Who Do I Owe Money To? – Complete Step-by-Step Guide to Find Out with FAQs & More

Debt can often overwhelm people to the point where they begin to lose track of essential information they need to have about their loans.

If you’re in a similar situation and don’t know who you owe money to, I’ve written this guide to help you get back on track as soon as possible.

Let’s get right into it.

Check Your Debts in the UK

Credit File

Your credit file contains information about your borrowing history, your loans, and a lot of your personal details.

Besides your borrowing history and loan details, it also contains information on your account, insurance, credit cards, and maybe even mobile phone bills.

If you’re not sure who you need to pay back, checking your credit file is the first thing you should do.

You’ll find your name, your address, your contact details, details of your loans, records of late payments on your loans, and information on who you owe money to all on your credit file.

Your credit file has information from the three big credit reference agencies, namely, TransUnion, Equifax and Experian.

Your creditor may contact these credit reference agencies and report information on your loans to them.

Letters & Emails From Creditors

Check all correspondence you’ve had with your creditors.

Even if you can’t remember who you need to pay back, looking at letters and emails from your creditors may help jog your memory. 

If you’ve shifted to a new house recently, it might be helpful to contact your old landlord or the new owner at your previous address to know if any letters meant for you have been sent there.

Contact Your Creditors

The importance of this step simply can’t be overstated.

You have to make every possible attempt to contact your creditors and inform them of your situation.

You can get your creditor’s information from the court, any correspondence between you, or perhaps even your credit file.

Stay in regular contact with your creditors so they don’t think you’re being shady or neglecting your debts on purpose.

If they do start to get that impression, they’ll be a lot less cooperative and it’ll cause problems for you down the road.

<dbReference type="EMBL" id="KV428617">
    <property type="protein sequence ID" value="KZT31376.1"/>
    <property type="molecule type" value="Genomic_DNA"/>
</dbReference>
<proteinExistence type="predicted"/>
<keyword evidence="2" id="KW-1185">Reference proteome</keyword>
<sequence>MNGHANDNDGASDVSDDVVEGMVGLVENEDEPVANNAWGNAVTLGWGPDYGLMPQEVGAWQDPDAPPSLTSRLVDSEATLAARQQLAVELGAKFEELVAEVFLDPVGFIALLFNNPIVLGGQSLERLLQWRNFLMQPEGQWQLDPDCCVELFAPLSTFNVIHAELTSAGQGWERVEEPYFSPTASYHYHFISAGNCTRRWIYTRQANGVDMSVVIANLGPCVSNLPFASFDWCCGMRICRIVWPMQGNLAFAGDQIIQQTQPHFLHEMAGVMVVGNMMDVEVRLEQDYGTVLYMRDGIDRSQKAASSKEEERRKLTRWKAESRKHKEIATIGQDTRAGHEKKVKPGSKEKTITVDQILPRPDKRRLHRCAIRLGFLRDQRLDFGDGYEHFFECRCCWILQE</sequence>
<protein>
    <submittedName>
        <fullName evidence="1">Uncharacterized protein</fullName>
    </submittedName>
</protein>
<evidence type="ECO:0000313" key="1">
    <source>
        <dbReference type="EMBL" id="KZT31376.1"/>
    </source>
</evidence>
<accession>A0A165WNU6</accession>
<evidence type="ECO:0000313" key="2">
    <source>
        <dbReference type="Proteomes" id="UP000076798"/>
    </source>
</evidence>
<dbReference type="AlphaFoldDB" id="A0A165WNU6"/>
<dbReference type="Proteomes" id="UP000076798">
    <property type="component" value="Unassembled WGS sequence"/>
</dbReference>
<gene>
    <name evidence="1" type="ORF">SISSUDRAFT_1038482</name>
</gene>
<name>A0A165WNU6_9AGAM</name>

My Creditors Sold Off the Debt (What Does This Mean For You?)

If you’re informed that your creditor has sold your debt, it means that your creditor has transferred the ownership of your loan to a third party, which is usually a collection agency, in exchange for a sum of money worth a certain percentage of the actual loan.

Who Are Debt Collectors & Collection Agencies

Debt collectors and collection agencies are individuals and corporations that your creditor can hire and employ to chase you and get you to repay your debt.

Debt collectors either take money as a fee from your creditor or share in the debt repayment with your creditor, once you make repayments.

Despite their confrontational attitude, they are not allowed to threaten to take you to court as a way to coerce you into paying them. If they do so, it’s considered harassment and you can take them to court.

Also, there are many ways you can avoid debt collectors, such as court orders and other informal practices.

Bank Account Statements

Another useful way to find out who you owe money to is to check your bank account statements.

If you’re familiar with online banking or if you have copies of old bank statements, looking through them may help you identify your creditor.

If you’re still having problems, you should ask your bank for assistance.

The only issue with checking your account statements is that banks usually only show recent account statements. If you need to take a look at copies of older bank statements, they may charge you a fee.

Debt Owed to Government Departments & Agencies

If you owe money to a government department, such as HMRC, council tax, or CSA, you’ll have to find the right agency and contact them.

Once you reach out, you’ll be able to get more information on the money you owe.

who do i owe money to

Best Ways to Pay Off Your Debts

In this section, I’ll be covering the best insolvency solutions and informal relief plans you have at your disposal to pay off your debts as quickly as possible.

Let’s get right into it.

Debt Management Plan

A Debt Management Plan, or DMP for short, is an informal debt relief arrangement that you agree upon with your creditor.

It usually entails a plan that allows you to pay your debt back in instalments over a specified period. You usually pay the money back in fixed monthly instalments.

A DMP is a quick and easy way to come to an agreement that makes it easier for you to pay back your outstanding debt. 

Once that is done with, you can work on improving your credit report.

Debt Relief Order

A DRO is a court order that gives you a full year’s worth time to get back on your feet.

The way it works is simple.

Once a DRO is passed in court, it allows the debtor a full year from the time of the decision onwards where they can’t be chased by creditors or a collection agency for their debts.

All in all, a DRO is a very good way to get some time to think about your payment plans, save some money, and generate new streams of income with the extra time you’re given.